All this sounds great for our patients, right? Well, not really. As we all know, the PPACA is being challenged by many states, legislators and candidates. In fact, the U.S. Supreme Court will be determining the legality of portions of the bill as early as this summer. In addition, virtually every Republican candidate for president has stated that they will sign an executive order on "day one" repealing "Obama Care."

To add to the complexity of the issue, the AMA, in one of its recent House of Delegates meetings, determined the removal of the anti-discrimination section I referenced above is among its top legislative priorities. (Not surprised? Me neither.)

I believe that most of us – Republican, Democratic or Independent – agree that the direction our health care system has moved in is simply not sustainable. We probably also agree that having the fox guard the henhouse (third-party payors) is certainly not in our patients' best interest. And we probably agree that the issue of 40 million uninsured people in this country needs to be addressed.

Given the high volatility of the situation, I believe we as a profession have only one option. As we are not large enough to create a change in the overall legal status of the act, I think it's our job to focus our effort on what we can affect: 1) the ability of a doctor of chiropractic to provide the services we are educated and licensed to perform; 2) to provide our patients the freedom, without discrimination, to choose our care if they so desire; and 3) to promote wellness and prevention as essential to any future health care system.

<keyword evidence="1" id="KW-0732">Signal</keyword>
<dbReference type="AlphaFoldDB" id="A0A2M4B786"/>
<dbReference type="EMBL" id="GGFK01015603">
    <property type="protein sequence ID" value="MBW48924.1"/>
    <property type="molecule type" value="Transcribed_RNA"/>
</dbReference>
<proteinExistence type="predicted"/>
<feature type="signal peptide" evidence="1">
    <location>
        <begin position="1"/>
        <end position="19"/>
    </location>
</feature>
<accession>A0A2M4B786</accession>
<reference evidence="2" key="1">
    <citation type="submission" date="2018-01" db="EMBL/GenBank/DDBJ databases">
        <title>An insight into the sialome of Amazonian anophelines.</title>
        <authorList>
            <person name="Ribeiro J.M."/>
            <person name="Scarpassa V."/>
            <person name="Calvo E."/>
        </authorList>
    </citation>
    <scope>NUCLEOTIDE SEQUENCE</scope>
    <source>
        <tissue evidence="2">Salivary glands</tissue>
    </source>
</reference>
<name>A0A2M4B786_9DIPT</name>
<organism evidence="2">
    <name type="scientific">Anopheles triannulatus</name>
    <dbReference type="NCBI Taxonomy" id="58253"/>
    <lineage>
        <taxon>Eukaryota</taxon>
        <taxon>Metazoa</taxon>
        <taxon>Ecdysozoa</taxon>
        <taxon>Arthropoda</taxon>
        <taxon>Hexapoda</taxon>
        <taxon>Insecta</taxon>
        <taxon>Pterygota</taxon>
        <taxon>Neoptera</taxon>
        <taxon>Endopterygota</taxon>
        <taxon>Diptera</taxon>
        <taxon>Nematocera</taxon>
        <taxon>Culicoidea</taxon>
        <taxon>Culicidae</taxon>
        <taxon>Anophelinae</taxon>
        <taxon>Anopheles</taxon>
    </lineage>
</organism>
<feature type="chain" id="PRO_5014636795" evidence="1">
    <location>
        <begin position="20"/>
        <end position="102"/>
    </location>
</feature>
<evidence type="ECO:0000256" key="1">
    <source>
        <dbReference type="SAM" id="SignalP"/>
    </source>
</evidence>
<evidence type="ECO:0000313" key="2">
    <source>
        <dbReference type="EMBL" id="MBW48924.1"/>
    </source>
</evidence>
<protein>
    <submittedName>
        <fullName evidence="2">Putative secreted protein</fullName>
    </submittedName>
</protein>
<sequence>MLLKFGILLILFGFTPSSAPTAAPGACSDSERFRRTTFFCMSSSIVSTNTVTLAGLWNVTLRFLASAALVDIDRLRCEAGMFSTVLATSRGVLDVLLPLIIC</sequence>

To that end, I am calling on each and every doctor of chiropractic to take an active role in the implementation phase of the health care reform process. The ACA, the Chiropractic Summit and many state associations worked tirelessly to include the services of doctors of chiropractic in many provisions of recent health care laws. As this was only a first step, each of us must begin to closely follow the implementation process of these provisions in our community. While doing so, we must monitor that the legislative intent is fulfilled and their removal by adversaries prevented. Below are some of the key provisions of which DCs should be aware:

  • Become familiar with the development of ACOs (accountable care organizations), PCMHs (patient-centered medical homes) and insurance exchanges (state-directed insurance programs). [DC published articles on both of these topics recently. See "The Medical Home: Health Personalized" (Aug. 26, 2011 issue) and "Reaping the Rewards of Collaborative Care" (Dec. 2, 2011 issue).]